During the Czechoslovakian crisis of 1938, with Nazi Germany pushing for the annexation of the Sudetenland, UK Prime Minister Neville Chamberlain spoke of “a quarrel in a far away country between people of whom we know nothing”. Today our world is a much smaller place (figuratively speaking) there are no more people of whom we know nothing. Every evening our television screens are filled with images of conflict in Syria, Iraq & lately, in Eastern Ukraine. Why should Ulster Loyalists care about that “far away country”? For me it is very simple, we should care because the Russian people of Eastern Ukraine have much in common with the British people of Northern Ireland. Both are much maligned by the BBC! That should have alarm bells ringing for a start!
The Russian people in Eastern (& parts of South-Western) Ukraine constitute the largest number of ethnic Russians outside of the Russian Federation, numbering 8.5 million, according to the last census there in 2001. Much of Eastern Ukraine has an ethnic Russian majority. They speak Russian (although Russian & Ukrainian are mutually intelligible languages anyway, in the same way as English & Ulster-Scots), they are culturally Russian, they are Russian in their outlook & way of life. In fact, they are Russian in every way, except by citizenship. They are not Ukrainian, they do not identify themselves with Ukrainian culture, they do not view themselves as being Ukrainian & they are prepared to fight to defend themselves, their culture, their heritage & their way of life. Remind you of anyone?
A LONG HISTORY
Russians have been settling in Ukraine (or rather, in what is today considered Ukraine) since medieval times, when the Goriun peoples settled in Putivl. The first new waves of Russian settlers onto Ukrainian territory came in the late 16th century, to the uninhabited lands of Slobozhanschyna, in what is now Northeastern Ukraine. More Russians came to settle in those lands in the late 17th century, at the same time as the Williamite Wars were being fought in the British Isles. At the end of the 18th century, the Russian Empire captured large swathes of territory from the former Crimean Khanate & the systematic colonization of lands in what became known as ‘New Russia’ (Novo Rossiya) began. Officially, the Russian Empire regarded ethnic Ukrainians as being Russian, belonging to a single Russian nation, the descendants of the people of the Rus’. In fact, until the end of the 19th century, Ukraine did not really exist, even as a concept, let alone as nation.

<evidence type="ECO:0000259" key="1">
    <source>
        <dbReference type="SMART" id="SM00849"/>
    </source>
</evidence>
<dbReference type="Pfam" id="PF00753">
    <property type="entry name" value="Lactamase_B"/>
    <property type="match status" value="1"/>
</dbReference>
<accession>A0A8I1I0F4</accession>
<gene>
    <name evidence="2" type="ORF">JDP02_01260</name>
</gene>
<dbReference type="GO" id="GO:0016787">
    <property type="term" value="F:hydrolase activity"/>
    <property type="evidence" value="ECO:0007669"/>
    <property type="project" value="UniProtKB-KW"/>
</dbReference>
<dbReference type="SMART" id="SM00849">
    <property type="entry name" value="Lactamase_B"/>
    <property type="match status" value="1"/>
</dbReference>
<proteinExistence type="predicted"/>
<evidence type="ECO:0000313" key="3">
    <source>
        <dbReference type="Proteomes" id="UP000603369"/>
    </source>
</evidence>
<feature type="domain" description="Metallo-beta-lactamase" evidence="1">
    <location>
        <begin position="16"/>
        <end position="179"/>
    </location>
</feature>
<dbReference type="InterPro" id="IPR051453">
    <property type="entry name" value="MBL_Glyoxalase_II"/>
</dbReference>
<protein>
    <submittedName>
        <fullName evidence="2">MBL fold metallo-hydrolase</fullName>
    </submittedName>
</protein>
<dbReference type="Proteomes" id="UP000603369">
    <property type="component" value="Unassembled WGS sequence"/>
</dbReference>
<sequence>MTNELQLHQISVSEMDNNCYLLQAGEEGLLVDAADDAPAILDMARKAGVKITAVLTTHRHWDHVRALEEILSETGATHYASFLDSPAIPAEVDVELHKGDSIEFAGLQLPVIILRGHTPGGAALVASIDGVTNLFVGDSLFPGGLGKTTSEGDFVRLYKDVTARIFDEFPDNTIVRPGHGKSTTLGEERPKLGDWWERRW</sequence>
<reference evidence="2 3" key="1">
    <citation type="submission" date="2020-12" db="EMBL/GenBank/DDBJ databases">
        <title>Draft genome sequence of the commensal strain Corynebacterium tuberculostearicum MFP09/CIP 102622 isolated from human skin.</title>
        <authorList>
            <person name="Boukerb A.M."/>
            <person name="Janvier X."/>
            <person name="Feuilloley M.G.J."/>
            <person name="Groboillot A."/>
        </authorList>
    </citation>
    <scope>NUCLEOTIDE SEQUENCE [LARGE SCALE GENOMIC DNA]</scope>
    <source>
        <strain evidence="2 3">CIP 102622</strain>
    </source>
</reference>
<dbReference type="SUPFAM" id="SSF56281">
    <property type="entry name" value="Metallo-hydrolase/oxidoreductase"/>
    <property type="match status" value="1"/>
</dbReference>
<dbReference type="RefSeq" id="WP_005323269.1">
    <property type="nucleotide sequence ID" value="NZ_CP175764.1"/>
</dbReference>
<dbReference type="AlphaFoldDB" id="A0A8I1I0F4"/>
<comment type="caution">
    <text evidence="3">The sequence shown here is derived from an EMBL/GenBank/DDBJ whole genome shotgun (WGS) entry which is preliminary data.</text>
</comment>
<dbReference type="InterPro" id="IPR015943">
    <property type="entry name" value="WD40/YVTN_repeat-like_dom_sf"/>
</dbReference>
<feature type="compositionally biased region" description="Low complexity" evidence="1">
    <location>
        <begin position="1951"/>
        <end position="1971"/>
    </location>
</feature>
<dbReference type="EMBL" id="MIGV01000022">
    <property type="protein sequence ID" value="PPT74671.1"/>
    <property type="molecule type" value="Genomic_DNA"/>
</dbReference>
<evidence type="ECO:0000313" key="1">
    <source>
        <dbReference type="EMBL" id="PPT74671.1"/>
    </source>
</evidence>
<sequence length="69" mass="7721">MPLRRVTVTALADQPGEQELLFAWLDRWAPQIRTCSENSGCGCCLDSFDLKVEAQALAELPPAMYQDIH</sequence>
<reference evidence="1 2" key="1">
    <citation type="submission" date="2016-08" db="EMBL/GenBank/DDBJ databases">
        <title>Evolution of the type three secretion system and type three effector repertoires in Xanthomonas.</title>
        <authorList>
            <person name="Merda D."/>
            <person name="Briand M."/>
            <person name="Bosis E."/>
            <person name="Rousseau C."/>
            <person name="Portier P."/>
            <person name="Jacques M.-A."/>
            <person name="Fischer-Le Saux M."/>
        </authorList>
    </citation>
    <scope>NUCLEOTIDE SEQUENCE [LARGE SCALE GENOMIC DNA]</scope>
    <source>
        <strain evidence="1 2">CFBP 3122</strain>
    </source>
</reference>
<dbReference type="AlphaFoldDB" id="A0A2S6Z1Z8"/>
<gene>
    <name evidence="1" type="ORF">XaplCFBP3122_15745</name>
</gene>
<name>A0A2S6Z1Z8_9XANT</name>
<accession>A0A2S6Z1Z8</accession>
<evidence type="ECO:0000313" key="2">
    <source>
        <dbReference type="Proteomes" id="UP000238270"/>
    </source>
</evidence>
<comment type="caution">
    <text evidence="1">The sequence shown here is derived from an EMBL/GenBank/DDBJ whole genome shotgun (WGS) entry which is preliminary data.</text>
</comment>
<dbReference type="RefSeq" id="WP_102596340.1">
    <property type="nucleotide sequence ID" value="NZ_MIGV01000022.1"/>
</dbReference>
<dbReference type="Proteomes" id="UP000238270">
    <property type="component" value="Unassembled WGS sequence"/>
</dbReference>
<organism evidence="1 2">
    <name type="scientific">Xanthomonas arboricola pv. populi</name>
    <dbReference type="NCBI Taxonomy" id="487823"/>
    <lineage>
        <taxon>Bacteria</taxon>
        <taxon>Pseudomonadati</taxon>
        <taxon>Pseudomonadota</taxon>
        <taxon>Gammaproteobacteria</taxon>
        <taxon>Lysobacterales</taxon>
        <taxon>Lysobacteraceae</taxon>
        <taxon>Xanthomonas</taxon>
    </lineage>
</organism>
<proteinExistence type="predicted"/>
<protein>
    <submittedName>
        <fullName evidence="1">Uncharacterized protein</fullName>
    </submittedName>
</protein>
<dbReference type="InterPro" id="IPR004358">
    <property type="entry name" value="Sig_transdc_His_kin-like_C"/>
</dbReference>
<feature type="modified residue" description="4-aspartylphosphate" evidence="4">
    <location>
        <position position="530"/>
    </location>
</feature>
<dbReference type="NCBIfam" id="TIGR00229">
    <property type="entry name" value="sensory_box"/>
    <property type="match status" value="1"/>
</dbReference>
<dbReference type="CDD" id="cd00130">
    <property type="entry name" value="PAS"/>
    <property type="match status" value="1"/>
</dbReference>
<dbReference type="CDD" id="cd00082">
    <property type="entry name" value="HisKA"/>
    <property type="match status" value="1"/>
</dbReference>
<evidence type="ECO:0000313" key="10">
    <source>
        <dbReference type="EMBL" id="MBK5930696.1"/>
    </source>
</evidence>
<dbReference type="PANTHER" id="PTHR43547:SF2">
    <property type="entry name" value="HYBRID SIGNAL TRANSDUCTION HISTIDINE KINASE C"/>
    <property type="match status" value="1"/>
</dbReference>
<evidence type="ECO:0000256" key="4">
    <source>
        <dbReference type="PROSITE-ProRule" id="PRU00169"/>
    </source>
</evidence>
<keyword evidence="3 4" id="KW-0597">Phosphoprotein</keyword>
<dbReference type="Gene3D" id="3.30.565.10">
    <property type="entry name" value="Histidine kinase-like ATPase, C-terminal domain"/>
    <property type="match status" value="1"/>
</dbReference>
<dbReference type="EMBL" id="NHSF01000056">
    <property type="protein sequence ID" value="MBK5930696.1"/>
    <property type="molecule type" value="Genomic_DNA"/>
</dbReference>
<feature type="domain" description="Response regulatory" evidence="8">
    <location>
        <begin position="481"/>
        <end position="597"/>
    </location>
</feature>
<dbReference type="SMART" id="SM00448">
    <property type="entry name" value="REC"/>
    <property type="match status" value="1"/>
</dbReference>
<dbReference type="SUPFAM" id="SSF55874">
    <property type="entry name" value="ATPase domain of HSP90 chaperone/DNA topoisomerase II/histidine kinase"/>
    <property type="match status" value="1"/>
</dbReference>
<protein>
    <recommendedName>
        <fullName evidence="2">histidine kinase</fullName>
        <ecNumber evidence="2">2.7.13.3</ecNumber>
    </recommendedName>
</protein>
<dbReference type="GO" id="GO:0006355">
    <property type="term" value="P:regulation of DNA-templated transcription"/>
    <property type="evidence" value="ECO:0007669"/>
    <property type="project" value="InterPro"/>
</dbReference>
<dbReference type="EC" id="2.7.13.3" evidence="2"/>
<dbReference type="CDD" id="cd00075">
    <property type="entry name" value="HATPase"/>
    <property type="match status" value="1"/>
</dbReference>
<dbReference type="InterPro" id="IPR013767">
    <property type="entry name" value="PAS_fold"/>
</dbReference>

After the October revolution (1917) several Soviet Republics were formed by the Bolsheviks of the region, later, due in large part to pressure from Lenin & other Bolshevik leaders, a single unified Ukrainian Soviet Socialist Republic was proclaimed. The Ukrainian SSR was de jure a separate state until the formation of the USSR in 1922 & survived until the breakup of the USSR. Lenin insisted that ignoring the national question in Ukraine would endanger the support of the Revolution among Ukrainians & thus the new borders of the Ukrainian SSR were established. These new borders included all of Novorossiya & other neighboring provinces, which contained a substantial number of ethnic Russians. In 1954, the Supreme Soviet issued the decree on the transfer of the Crimea from the Russian SFSR to the Ukrainian SSR. Thus increasing the ethnic Russian population of Ukraine by almost a million people. Since Ukrainian independence in 1991 the Russian people of Ukraine have felt increasingly isolated & marginalised. Many Russian language schools have been closed, Russian culture has been attacked & cultural activities curtailed (again, sound familiar?) When the far-right ‘European Movement’ seized power in the so-called ‘2014 Ukrainian Revolution’, ousting democratically elected president Viktor Yanukovych, the Russian people of Crimea & Eastern Ukraine decided that enough was enough & took up arms to defend themselves from the illegitimate new regime in Kiev. The ‘Crimean Crisis’ resulted in that region declaring independence on the 17th of March this year, with Crimea applying to join the Russian Federation soon after. A referendum on the issue was called & 96% of Crimeans supported joining Russia. In the East however, things are more complex. Crimea is a relatively small peninsula on the Black Sea, even if the far-right junta in Kiev were to bow to inevitability & recognise it’s new status as a part of Russia, Ukraine could continue much as it has done since 1991, but to accede to the demands of the Russian people in the Donbas & other Eastern areas means relinquishing control of a large (& lucrative) portion of the country. Ukraine will not let the coal miners of Donetsk, or the metal workers of Luhansk, break away from Ukrainian domination without a fight.